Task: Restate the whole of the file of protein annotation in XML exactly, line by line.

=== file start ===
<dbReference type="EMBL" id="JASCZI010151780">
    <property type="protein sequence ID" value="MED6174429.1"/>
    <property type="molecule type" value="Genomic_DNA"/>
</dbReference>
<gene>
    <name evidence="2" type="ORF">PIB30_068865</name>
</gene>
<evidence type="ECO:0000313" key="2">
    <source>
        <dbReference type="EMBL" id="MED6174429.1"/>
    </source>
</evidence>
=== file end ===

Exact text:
<dbReference type="EMBL" id="JASCZI010151780">
    <property type="protein sequence ID" value="MED6174429.1"/>
    <property type="molecule type" value="Genomic_DNA"/>
</dbReference>
<gene>
    <name evidence="2" type="ORF">PIB30_068865</name>
</gene>
<evidence type="ECO:0000313" key="2">
    <source>
        <dbReference type="EMBL" id="MED6174429.1"/>
    </source>
</evidence>